Forward Thinking on Backward Passes

I created a list of words and expressions commonly used by fans, coaches, announcers and sometimes by officials. However, nothing in my list appears in an NFHS or NCAA rulebook. My favorite non-football term is “lateral.” The correct term for what they’re describing is “backward pass.”

For NFHS, a backward pass is one thrown with its initial direction parallel with or toward the runner’s end line (2-31-5). In NCAA, a pass is ruled backward when the ball first strikes the ground, any player or an official behind the spot where the ball is released (2-19-2a).

When in question, it is a forward pass rather than a backward pass if thrown in or behind the neutral zone. In the PlayPic on the next page, if the receiver were to mishandle the pass, it should be ruled incomplete.

A backward pass (released overhanded or underhanded) can be thrown by any player possessing the ball anywhere on the field. Unlike a forward pass, it does not matter if an offensive player throwing a backward pass is behind, in or beyond the neutral zone.
Such a pass is possible after a change of possession, such as during a return of any kick or an advance after an interception or fumble recovery.

A snap is also considered a backward pass by rule (NFHS 2-40-1; NCAA 2-23-1).
The ball remains live if a backward pass initially hits the ground or is muffed and then lands inbounds. Officials should not blow their whistle when a backward pass is not caught. Either team can recover the loose ball and advance.

Play 1: At team A’s 40 yardline, A1 throws a pass into a strong wind. The initial direction of the pass is forward, but the wind blows the ball back to team A’s 35 yardline, where it hits the ground. Ruling 1: An incomplete forward pass in NFHS as the original direction was forward. A backward pass in NCAA as the pass first struck the ground behind the spot where the pass is released. Anyone can recover the loose ball and advance.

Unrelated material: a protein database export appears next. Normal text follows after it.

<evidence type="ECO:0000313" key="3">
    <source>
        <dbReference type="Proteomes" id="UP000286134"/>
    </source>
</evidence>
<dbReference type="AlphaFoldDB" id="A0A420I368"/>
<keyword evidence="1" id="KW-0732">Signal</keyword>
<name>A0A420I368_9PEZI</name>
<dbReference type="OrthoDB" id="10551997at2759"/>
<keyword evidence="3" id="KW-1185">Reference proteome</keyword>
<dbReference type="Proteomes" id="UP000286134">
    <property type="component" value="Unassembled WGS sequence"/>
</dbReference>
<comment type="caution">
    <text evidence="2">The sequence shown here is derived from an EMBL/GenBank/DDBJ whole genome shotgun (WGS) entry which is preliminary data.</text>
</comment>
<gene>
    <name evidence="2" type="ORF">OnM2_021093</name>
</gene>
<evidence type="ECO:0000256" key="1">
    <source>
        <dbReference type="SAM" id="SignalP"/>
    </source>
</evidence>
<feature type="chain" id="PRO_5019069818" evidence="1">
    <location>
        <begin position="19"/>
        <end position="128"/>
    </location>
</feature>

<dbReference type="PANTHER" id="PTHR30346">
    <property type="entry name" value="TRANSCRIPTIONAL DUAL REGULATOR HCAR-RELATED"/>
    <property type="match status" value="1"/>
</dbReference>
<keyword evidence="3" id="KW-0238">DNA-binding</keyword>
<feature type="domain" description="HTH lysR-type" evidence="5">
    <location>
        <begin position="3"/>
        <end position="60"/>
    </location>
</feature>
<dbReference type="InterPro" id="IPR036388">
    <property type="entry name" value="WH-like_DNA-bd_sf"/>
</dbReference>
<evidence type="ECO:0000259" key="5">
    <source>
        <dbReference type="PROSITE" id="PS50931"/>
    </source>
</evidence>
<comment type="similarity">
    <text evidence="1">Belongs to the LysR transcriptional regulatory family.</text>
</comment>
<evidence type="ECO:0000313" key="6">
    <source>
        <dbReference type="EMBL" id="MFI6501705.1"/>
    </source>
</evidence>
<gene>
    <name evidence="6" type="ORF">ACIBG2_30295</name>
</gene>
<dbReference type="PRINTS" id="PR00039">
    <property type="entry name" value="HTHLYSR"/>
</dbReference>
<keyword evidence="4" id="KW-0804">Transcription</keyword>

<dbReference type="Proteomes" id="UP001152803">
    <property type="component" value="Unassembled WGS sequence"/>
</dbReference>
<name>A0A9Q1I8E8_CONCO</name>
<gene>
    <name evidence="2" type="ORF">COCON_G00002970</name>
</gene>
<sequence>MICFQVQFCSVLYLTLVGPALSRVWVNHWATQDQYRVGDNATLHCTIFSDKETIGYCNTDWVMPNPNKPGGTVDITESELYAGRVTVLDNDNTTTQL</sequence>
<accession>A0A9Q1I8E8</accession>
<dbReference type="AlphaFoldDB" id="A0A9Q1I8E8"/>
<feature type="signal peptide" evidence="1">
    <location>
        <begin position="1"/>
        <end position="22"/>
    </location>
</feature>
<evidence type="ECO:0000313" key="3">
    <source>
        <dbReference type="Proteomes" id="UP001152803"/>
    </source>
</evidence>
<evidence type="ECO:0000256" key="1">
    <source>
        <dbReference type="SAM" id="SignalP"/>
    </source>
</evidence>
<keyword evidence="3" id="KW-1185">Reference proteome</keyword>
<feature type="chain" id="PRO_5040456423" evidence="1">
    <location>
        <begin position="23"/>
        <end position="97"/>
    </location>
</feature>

Play 2: A1 takes the snap and moves parallel to the line of scrimmage. At team B’s 10 yardline, he throws a backward pass to A2, the right tackle, who was trailing the play. A2 catches the ball at team B’s 15 yardline and runs across the goalline. Ruling 2: Six points

for team A.
In general, it can be said that fouls applicable to legal forward passes do not apply to backward pass plays. If a backward pass was the only pass thrown during the down, there cannot be a foul for pass interference, illegal touching, ineligible receiver downfield or roughing the passer.

An in-flight backward pass can be batted backward by either team but may not be batted forward by the passing team (NFHS 9-7-3; NCAA 9-4-2). That is a 10-yard penalty enforced from the basic spot.

In NCAA, a backward pass cannot be intentionally thrown out of bounds to conserve time (7-2-1). That foul typically occurs near the end of either half when a team is trying to stop the clock. The penalty is five yards from the spot of the foul and loss of down.
Judson Howard, Los Angeles, is a replay official in the Pac-12 Conference. He officiated more than 20 years, many at the NCAA Division I level.

The post Forward Thinking on Backward Passes appeared first on Referee.com.

Generated by Feedzy